After catching several hundred bream (all of which I returned to the lake), I finally hooked a carp. I was float fishing sweetcorn close to a weedbed; the float wobbled and glided slowly to the right. I struck, and the fish surged forward – lifting the weedbed in a dramatic bulge of water. The reel handle spun as the fish surged towards open water. I foolishly clamped down on the reel. The line hissed through the water, rising upwards. The carp rolled on the surface, the rod kicked, and then everything fell slack. The 6lb line had snapped.
This was to be my fate for a whole season. I just didn’t know how to play a big fish. Having mostly caught 1lb brown trout, the fierce pull of a comparatively ‘huge’ carp was terrifying.
1990 arrived and, still catching bream, I eventually learned that if a fish is running towards open water, then it’s best to let it run and tire itself out. Also that the rod could be used as a shock absorber to ‘pump’ the fish back in again when the appropriate time came.
Catching the impossible
I caught my first carp – a 5lb wildie – one morning in high summer. It was the result of twelve months of failed attempts, and a dogged belief that carp ‘could’ be caught. The fish was beautiful. My ‘first’. The one I will always remember...
And then, one evening that autumn, I caught a double-figure carp. It seemed enormous. Twice the size of anything I’d previously caught. And it fought so hard and for so long. I remember netting it and shaking so much, and being so drained of energy, that I struggled to hold the weighing scales still enough to get an accurate reading. But when the scales settled on 10lb 4oz, so did my nerves. I felt like I was a proper carp fisher.
My first specimen wild carp – it would remain my biggest fish until I visited Redmire four years later...
Catching wildies led to me becoming obsessed with wild carp. I began a 20-year quest to discover the ultimate wild carp water (chronicled in Wild Carp, Fennel’s Journal No. 4). But while all this was going on, I was still dreaming of Redmire and the king carp that, to quote Arthur Ransome, gave a man “a strange look in his eyes”.
Farewell to BB
1990 was the same year that I left school, when I said goodbye to the physics teacher who’d inspired me. It was also when I learned of the death of ‘BB’. The news of his demise was reported in the angling press, and it made me feel like I’d lost the mentor I’d never met but known so well. Such was the direct connection I’d made with him through Confessions.
Denys Watkins-Pitchford, also known as 'BB', was the archetypal countryman. His books are must-read classics.
Strange, but I’d never properly appreciated BB’s age (that he was 69 years my senior) or that Confessions had been published 24 years before my birth. To me, BB's stories and influence were ‘immediate’ and 'of my time'. Knowing that time had moved on, and that I was seemingly alone in my special discovery of carp, quickened me. I had to find others with my passion.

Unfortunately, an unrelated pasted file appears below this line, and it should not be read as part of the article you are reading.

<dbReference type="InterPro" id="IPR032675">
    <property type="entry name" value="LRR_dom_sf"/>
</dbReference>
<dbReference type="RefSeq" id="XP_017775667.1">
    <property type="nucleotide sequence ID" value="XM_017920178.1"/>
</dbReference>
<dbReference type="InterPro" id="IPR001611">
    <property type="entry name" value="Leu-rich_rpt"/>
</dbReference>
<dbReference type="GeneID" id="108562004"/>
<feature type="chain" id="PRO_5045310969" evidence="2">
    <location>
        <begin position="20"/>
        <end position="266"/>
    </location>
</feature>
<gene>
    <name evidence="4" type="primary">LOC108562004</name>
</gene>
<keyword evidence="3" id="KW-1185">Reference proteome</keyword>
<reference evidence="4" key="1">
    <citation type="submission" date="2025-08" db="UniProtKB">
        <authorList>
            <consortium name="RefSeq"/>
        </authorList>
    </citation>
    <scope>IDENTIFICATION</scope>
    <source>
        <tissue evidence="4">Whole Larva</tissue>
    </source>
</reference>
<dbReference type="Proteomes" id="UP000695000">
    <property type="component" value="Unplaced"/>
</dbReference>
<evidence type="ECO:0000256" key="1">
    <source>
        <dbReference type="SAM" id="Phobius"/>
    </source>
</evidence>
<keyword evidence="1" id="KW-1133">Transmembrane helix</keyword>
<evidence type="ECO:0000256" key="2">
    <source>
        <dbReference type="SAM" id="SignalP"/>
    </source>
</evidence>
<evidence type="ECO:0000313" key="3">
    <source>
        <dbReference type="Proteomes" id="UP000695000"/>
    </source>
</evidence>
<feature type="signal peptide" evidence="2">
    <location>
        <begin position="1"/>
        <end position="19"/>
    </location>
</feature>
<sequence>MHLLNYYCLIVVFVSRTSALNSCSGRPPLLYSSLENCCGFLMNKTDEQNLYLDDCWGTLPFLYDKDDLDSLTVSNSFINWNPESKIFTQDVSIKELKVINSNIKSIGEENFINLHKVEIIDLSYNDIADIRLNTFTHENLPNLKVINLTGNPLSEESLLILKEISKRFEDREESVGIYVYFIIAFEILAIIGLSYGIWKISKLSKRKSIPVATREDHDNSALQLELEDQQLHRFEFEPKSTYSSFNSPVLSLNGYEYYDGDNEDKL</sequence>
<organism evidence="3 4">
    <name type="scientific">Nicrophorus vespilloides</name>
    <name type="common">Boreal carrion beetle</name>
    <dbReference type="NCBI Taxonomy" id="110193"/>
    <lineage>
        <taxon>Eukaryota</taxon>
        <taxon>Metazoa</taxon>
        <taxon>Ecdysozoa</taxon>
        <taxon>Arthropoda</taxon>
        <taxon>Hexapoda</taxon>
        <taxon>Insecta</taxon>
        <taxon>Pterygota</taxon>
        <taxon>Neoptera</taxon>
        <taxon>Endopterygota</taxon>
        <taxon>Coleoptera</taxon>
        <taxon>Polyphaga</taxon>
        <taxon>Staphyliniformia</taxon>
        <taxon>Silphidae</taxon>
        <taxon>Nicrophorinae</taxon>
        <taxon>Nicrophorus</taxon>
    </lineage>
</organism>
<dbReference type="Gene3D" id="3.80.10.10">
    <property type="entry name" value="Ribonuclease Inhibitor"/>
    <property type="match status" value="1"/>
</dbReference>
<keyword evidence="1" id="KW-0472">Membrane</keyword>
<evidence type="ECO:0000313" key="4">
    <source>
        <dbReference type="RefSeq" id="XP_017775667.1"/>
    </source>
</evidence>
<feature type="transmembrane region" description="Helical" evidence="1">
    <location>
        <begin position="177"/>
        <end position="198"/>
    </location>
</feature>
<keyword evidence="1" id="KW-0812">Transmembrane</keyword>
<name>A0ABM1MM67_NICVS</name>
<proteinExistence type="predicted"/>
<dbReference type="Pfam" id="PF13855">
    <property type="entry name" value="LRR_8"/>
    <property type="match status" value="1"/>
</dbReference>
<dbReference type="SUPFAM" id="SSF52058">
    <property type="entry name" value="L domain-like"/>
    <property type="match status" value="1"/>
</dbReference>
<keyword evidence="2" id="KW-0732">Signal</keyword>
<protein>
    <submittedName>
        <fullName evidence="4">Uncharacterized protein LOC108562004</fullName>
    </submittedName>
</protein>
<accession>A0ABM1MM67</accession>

The carp record holder
The angling news also reported that my other hero – Chris Yates – had recently filmed a carp video at Redmire Pool, and that it might form part of a new TV series.
Chris Yates and Hugh Miles filming 'A Passion for Angling' at Redmire Pool
Reading once again about Redmire encouraged me to make contact with Chris. I wrote to him via Improve Your Coarse Fishing magazine (in which he wrote a monthly article) and, about 12 months later, I got a reply. It led to regular correspondence, mostly about nature and writing. And then, in 1993, Chris encouraged me to fish at Redmire.
Chris wrote to me, informing me that The Carp Society had secured the fishing rights, so any member could fish Redmire Pool if they were lucky enough to secure a booking during the annual ‘telephone free for all’.
I joined the society, attended the annual conference with Chris, got the phone number of Les Bamford who controlled the bookings, and on the allotted day in February 1993, started dialling. Each time I was met with the dreaded engaged tone. I tried for a whole day, dialling and redialling, but was unable to get through.
I would have to wait another year to try again. Or would I?
An unofficial visit to Redmire Pool
Undeterred by failure, and wild carp pioneer that I was, I decided to visit Redmire anyway. A sneaky visit, with no fishing rod, while no-one was looking…
I persuaded my brother-in-law to join me. He’s an angler, was equally enamoured with Redmire Pool, and…had a car. He’s also much bigger than me, so could protect me should anyone take a dislike to our presence.
We visited during a warm evening in July 1993. We parked the car a mile from the lake and walked across farm fields until we could see the water. Our plan was just to glimpse it and then walk away. But upon seeing it there, so peaceful and hypnotic in the distance, we just had to get closer. And as we walked further, we knew we had to actually touch the water.
First glimpse of water. Redmire Pool's down there in that valley, just beyond the turnip field.
We arrived at the top end of the pool, near to the Greenbanks swim. The sun was setting and this area of the lake was bathed in amber sunlight. With the rays warming our faces, we sat quietly and discreetly beside the lake. We were there. At Redmire Pool.
Our view of Redmire as we sat relaxing in the evening sun.
The whole experience was enchanting. Redmire was magnificent. So calm, so clear, so lush and filled with weed. And, oh carp gods on high, so many carp. So many big carp. All cruising about the shallows and close to the surface. Bow waving, leaping, churning up the bottom, almost waving to us.
It was like no carp pond we’d ever visited. The fish were twice the size of anything we’d encountered, and yet they were obviously ‘just’ carp – exhibiting all the carp behaviours we were familiar with. Legendary fish, they looked so…catchable!
But, alas, we hadn’t brought a rod – being terrified of getting caught ourselves. So we took a slow walk around the pool, bypassing the anglers dozing in their bivvies, taking our photographs as we went. We captured everything in black and white photos and on cine-film.
First glimpse of the famous Redmire Pool dam rail.
'Finally there', sitting on the dam rail at Redmire Pool.